Newly available data from two surveys - The Immigration and Intergenerational mobil Mobility in Metropolitan Los Angeles survey, and the Children of Immigrants Longitudinal Study in San Diego - are used to test the assertion that Spanish is unlikely to go the way of other immigrant languages in the United States and succumb to English-language dominance across the generations. Southern California offers an ideal critical test of this hypothesis because it is the country's largest Spanish-speaking region and houses its largest concentration of immigrants. Linguistic survival is defined in two ways: a preference for speaking a mother tongue within the household and the ability to speak that language very well. Survival curves are computed in half-generation increments, and life table methods are applied to derive linguistic life expectancies - the average number of generations a mother tongue can be expected to survive in the United States after the arrival of an immigrant. Although the life expectancy of Spanish is found to be greater among Mexicans in Southern California compared to other groups, its ultimate demise nonetheless seems assured by the third generation. English has never been seriously threatened as the dominant language of the United States, and it is not threatened today - not even in Southern California. What is endangered instead is the survivability of the non-English languages that immigrants bring with them to the United States.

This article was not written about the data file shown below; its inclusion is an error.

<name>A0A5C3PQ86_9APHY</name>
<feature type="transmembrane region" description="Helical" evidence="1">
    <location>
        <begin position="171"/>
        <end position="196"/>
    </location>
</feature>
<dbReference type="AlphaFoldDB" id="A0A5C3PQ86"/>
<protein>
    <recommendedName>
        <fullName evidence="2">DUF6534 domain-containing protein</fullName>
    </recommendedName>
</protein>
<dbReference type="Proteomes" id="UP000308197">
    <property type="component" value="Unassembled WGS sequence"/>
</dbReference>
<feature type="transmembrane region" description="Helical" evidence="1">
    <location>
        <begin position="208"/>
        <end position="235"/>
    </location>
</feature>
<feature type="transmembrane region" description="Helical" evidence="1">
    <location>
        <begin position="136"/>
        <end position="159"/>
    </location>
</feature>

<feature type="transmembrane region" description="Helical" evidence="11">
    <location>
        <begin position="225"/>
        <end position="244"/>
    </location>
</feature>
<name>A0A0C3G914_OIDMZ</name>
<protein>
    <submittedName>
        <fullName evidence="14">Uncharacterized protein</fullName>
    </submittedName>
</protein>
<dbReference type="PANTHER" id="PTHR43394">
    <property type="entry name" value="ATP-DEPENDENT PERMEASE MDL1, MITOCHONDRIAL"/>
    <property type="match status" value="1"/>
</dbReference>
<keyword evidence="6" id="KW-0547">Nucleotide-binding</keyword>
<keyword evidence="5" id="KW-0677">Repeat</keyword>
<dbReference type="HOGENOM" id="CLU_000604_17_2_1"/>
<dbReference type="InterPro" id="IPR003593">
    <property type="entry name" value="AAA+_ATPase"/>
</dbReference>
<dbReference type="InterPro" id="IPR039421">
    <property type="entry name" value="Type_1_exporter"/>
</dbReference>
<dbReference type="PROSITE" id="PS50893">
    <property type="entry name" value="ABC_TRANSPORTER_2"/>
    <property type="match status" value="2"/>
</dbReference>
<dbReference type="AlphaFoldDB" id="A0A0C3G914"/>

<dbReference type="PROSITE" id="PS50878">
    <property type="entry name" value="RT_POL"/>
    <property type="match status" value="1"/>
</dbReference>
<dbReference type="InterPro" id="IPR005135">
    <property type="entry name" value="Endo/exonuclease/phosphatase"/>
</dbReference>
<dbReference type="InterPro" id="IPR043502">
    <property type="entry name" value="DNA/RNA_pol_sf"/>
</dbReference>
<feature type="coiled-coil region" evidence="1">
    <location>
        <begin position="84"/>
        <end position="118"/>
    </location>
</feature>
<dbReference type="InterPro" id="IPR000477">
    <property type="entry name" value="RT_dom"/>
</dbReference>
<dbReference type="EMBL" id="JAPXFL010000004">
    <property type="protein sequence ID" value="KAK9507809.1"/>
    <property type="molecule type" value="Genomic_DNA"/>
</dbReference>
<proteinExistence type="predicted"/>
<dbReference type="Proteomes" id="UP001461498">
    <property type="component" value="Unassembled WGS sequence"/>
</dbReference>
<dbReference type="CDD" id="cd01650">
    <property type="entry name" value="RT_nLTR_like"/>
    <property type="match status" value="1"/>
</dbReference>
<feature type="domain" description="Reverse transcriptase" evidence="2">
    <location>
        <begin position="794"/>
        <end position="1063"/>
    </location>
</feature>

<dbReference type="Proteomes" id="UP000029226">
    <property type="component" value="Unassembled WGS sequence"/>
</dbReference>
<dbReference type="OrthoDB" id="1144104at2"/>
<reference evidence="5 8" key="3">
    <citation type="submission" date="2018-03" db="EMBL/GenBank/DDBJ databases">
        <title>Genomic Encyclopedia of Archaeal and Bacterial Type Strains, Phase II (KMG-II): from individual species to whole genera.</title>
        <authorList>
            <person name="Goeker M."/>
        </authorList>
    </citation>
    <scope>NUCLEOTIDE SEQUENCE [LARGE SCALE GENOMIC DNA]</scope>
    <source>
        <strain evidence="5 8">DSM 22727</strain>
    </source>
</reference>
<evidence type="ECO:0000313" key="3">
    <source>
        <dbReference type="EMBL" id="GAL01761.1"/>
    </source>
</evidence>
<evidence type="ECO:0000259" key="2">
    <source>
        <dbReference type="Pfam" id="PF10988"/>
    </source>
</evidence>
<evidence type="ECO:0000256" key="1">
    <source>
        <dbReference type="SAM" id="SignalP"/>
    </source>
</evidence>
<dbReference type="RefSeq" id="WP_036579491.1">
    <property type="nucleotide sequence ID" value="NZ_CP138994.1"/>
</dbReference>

All Science Journal Classification (ASJC) codes
- Sociology and Political Science